Violating Student Handbooks May Constitute New York Breach of Contract
1/1/2016Each year, thousands of college students and resident assistants throughout the country agree to abide by the terms of university handbooks. Many fail to understand that by doing so, they are entering into a contract. Failing to abide by the terms of those handbooks could constitute breach of contract in New York.
A recent example of the consequences of breaching the terms of a student handbook took place at New York University. On Thursday, April 12, more than half of the resident assistants in an NYU residence hall were terminated for New York breach of contract. When firing the employees, the University cited the fact that the resident assistants attended a party at which alcohol and underage students were present. The University issues a Student Conduct Handbook that applies to students as well as resident assistants. Under its terms, alcohol is not permitted in the rooms of students under age 21. Further, those who are of legal age are obliged to prevent the possession of alcohol by underage guests.
University spokesman Philip Lentz pointed to the Family Educational Rights and Privacy Act of 1974 when addressing the firings. While he stated that under the Act, school administrators are prohibited from discussing the private details of incidents involving students, the University’s response to the allegations were appropriate and necessary.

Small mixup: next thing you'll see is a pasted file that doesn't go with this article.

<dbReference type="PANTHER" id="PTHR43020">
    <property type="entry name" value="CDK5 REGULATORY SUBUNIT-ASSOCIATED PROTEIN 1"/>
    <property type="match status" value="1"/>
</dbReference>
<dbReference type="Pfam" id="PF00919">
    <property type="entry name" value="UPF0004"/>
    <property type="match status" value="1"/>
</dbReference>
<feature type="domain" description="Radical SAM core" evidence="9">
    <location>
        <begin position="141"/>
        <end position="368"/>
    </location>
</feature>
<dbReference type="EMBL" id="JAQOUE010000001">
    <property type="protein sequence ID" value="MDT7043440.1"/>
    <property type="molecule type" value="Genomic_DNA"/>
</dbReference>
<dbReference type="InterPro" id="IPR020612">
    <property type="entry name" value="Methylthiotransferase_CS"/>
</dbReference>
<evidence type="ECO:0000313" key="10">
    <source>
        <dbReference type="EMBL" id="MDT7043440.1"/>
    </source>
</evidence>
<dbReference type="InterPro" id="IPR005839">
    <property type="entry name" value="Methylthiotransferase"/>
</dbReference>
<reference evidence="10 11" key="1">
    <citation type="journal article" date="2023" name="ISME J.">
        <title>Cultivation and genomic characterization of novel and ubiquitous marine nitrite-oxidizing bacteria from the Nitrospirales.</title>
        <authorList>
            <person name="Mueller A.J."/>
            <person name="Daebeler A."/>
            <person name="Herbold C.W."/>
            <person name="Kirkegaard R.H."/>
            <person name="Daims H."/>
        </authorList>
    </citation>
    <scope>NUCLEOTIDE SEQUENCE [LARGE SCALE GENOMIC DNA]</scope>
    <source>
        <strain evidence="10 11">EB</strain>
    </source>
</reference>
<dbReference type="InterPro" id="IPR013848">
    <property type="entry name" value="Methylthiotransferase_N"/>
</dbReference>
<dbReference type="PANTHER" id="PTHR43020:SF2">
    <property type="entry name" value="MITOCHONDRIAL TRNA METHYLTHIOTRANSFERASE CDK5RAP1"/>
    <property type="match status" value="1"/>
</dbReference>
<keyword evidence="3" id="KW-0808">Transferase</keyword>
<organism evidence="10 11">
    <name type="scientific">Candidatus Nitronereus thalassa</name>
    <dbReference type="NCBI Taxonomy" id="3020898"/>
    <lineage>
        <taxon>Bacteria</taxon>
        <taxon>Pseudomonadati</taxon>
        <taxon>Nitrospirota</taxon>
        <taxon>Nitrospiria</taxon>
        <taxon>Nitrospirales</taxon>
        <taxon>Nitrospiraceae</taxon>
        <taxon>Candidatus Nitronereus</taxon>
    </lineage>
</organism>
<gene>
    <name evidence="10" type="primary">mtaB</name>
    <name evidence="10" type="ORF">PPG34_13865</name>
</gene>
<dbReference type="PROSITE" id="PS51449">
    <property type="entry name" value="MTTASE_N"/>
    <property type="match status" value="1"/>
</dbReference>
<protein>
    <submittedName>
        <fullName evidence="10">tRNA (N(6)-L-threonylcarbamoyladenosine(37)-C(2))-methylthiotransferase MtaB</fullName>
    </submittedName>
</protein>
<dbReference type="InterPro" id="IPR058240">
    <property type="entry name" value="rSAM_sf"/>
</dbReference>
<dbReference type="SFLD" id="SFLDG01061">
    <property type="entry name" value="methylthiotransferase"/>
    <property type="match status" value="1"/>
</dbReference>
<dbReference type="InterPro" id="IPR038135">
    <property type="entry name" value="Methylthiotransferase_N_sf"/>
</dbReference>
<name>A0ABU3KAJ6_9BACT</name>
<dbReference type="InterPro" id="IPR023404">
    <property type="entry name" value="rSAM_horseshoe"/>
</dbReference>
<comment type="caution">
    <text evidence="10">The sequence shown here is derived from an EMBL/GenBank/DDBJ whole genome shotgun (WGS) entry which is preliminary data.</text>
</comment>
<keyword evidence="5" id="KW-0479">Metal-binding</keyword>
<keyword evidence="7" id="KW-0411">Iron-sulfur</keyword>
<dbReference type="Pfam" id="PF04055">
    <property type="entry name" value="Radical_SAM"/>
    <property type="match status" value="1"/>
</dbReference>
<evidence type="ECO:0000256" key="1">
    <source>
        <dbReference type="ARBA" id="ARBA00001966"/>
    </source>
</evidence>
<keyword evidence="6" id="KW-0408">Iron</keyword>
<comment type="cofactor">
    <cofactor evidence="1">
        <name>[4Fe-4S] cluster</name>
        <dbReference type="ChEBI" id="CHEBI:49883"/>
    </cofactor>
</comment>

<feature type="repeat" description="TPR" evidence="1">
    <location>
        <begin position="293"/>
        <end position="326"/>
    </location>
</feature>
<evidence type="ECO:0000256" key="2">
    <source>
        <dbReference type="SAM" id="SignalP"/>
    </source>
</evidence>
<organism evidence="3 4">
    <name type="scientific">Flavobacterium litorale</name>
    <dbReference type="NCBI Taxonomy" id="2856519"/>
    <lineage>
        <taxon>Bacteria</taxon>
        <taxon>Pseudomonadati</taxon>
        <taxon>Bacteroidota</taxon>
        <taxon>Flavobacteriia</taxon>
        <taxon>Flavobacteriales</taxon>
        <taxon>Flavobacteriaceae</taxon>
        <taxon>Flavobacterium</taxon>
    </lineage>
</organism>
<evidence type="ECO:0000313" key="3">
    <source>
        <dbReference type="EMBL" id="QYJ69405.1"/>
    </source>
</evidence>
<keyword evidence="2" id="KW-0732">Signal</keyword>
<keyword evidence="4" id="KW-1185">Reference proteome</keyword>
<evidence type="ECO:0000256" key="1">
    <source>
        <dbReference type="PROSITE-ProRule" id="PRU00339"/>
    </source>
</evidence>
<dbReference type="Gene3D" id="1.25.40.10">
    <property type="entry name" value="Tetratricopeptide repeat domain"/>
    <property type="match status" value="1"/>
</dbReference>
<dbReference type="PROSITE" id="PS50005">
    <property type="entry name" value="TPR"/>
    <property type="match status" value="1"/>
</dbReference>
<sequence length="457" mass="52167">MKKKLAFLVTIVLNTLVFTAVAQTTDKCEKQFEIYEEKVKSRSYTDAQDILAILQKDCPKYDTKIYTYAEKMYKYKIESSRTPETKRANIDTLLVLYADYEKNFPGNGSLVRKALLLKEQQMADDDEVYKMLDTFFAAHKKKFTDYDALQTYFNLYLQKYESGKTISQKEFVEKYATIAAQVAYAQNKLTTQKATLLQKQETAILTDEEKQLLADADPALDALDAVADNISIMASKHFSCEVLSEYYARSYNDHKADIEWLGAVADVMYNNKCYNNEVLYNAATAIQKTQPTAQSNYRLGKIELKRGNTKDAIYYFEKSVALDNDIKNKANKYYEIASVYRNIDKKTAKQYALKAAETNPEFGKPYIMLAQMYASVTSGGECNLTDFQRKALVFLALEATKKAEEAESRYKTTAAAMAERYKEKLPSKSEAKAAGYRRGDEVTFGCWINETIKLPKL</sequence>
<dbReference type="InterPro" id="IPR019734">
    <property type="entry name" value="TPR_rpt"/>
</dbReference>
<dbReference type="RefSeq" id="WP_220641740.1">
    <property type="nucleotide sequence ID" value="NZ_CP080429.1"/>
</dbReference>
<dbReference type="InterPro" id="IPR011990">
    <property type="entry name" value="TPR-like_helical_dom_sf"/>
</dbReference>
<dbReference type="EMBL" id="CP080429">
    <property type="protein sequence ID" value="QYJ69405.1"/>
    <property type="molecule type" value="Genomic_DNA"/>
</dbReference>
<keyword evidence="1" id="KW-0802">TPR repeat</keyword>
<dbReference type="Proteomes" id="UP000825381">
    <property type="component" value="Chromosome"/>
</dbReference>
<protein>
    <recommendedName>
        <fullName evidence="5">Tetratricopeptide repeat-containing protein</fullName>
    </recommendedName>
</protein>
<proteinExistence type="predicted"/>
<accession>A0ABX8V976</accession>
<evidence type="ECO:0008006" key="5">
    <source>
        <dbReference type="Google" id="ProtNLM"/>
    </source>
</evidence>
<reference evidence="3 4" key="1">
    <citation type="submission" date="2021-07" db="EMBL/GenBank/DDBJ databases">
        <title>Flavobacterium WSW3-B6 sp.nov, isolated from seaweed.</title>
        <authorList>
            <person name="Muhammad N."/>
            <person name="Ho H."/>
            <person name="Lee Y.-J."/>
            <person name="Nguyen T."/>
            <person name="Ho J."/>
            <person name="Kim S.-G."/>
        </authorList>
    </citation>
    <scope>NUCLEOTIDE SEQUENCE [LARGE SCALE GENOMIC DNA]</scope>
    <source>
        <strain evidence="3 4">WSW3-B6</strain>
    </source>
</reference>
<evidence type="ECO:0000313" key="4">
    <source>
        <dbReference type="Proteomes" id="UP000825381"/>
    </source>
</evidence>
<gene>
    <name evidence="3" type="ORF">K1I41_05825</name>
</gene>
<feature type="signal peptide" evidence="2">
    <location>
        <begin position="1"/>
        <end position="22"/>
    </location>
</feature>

To prove breach of contract under New York contract law, NYU will have to show:
- The handbook constituted an enforceable agreement that existed between the University and the resident assistants.
- NYU fulfilled its obligations under the handbook.
- The resident assistants breached the handbook.
- NYU sustained damages as a direct result of the resident assistants’ failure to fulfill their obligations under the handbook.
To learn more about enforcing or breaching the terms of a contract, contact a New York breach of contract attorney today at (888) 497-3410 for a consultation.
Category: Breach of Contract
There are no comments.
Post a comment
Post a Comment to "Violating Student Handbooks May Constitute New York Breach of Contract"To reply to this message, enter your reply in the box labeled "Message", hit "Post Message."